Learning on the Job
Mini-cities are sprouting across the nation to provide students with
real-world educational experiences.
"Exchange City" targets students in the 4th, 5th, and 6th grades and provides six weeks of an advanced curriculum that culminates in a one-day "Disney-esque" simulation experience, said Connie Campbell, the president of the Learning Exchange, a nonprofit education organization in Kansas City, Mo.
The program, licensed to youth organizations, including Junior Achievement, is introduced to districts and local communities for approval. Businesses, school districts, community leaders, and volunteer groups then help build a replica of a city.
The models range in size from 10,000 to 15,000 square feet and cost anywhere from $350,000 to $3 million.
Students prepare for their day in the mini-city by researching systems of government and learning about economics. Then they get the chance to take on real-life roles and run their own city—but first they have to land jobs by reading classified ads, writing résumés, applying for jobs, and interviewing. They also elect public officials, such as a mayor.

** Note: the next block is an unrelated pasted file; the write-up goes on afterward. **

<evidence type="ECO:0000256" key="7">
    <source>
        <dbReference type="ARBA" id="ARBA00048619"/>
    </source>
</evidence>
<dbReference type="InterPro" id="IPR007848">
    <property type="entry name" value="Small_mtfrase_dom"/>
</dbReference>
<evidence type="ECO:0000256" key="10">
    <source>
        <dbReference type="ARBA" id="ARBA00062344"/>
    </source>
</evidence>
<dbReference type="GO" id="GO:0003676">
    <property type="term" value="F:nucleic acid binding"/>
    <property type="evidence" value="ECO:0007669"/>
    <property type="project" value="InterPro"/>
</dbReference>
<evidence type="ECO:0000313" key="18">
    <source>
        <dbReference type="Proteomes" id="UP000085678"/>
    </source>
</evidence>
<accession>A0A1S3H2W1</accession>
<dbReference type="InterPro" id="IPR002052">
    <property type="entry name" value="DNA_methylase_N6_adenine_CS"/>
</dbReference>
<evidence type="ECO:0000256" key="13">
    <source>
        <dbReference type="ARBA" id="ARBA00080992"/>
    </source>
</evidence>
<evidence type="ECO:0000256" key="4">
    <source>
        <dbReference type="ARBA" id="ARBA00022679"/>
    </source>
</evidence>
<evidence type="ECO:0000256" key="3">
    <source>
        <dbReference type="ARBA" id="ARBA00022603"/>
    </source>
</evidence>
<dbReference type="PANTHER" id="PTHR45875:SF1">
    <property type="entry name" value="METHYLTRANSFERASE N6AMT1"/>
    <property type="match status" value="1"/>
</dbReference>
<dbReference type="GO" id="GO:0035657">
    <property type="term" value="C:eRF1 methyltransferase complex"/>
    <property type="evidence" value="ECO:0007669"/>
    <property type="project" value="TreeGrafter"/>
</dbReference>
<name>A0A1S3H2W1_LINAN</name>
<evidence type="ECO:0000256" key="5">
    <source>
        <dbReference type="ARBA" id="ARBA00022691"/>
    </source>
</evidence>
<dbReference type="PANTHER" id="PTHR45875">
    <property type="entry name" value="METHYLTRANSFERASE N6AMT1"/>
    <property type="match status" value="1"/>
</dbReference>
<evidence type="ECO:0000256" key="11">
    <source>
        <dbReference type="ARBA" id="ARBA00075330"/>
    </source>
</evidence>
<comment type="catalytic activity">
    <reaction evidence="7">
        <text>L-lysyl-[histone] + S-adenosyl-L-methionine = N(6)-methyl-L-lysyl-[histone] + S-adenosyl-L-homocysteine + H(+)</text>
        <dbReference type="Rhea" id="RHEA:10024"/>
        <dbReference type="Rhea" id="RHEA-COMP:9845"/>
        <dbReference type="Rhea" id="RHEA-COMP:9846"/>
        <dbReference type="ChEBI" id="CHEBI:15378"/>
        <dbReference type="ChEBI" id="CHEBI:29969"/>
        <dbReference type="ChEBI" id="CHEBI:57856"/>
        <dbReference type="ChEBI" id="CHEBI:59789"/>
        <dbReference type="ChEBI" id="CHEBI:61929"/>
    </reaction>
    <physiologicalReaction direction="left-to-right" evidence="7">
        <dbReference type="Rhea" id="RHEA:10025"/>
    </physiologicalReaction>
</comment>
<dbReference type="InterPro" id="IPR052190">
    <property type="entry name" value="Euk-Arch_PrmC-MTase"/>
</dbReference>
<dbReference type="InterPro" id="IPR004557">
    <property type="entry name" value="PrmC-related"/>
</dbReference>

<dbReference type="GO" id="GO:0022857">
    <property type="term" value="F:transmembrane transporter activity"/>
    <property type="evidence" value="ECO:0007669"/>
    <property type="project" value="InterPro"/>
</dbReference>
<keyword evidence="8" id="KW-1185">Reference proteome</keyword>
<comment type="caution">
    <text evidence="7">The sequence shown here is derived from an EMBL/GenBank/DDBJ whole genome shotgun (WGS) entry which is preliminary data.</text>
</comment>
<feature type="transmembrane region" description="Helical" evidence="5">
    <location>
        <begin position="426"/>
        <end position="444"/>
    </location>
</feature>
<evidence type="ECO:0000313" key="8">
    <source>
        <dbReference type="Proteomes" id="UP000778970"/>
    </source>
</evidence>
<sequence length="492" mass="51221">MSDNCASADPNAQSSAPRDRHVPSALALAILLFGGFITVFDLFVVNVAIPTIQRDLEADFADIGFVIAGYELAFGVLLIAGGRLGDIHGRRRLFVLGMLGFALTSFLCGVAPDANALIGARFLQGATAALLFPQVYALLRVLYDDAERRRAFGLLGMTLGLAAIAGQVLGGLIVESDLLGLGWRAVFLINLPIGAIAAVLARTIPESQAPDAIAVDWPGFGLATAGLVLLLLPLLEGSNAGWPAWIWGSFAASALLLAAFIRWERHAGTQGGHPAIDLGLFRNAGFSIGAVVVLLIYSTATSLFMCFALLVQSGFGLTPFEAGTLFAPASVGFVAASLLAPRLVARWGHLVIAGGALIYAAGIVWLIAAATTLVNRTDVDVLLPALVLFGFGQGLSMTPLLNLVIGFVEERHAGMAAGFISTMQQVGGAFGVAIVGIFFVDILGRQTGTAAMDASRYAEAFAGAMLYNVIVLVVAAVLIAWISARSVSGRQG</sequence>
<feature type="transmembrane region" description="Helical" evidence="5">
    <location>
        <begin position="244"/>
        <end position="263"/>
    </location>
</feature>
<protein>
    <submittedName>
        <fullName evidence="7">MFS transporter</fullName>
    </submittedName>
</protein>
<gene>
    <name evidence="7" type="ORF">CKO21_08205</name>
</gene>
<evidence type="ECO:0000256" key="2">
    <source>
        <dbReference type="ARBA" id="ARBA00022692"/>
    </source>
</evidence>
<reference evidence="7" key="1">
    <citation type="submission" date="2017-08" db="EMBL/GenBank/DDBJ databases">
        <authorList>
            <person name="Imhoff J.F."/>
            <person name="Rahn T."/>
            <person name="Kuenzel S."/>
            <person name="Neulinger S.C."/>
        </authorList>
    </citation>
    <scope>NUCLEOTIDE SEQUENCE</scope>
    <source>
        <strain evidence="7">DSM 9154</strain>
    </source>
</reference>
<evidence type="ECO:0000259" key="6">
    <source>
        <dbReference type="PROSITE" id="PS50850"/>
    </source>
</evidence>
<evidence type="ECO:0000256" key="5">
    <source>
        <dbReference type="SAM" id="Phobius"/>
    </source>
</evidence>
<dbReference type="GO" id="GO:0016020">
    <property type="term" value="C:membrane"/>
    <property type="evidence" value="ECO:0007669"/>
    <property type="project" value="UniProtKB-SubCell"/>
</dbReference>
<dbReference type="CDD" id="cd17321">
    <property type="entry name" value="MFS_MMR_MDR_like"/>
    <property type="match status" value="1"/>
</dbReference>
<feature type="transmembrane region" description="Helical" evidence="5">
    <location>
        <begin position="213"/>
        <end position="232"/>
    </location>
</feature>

The city operates a bank, a court system, restaurants and offices, a technologies consulting firm, a daily newspaper, and a utility company. It even has its own postal service.
"The children become real citizens in a real city facing real consequences for their actions," Ms. Campbell said. "If they don't prepare well, the city doesn't run very well."
The program is expanding rapidly. Already, 15 sites served nearly 100,000 students during the 2000-01 school year in cities such as Baltimore, Houston, Indianapolis, Phoenix, and West Palm Beach, Fla.
"This is not a cookie-cutter project," said Stacey Poore, Junior Achievement's director of product implementation. "It gives students and teachers an incredible opportunity to expand outside the classroom."
Vol. 21, Issue 9, Page 3Published in Print: October 31, 2001, as Take Note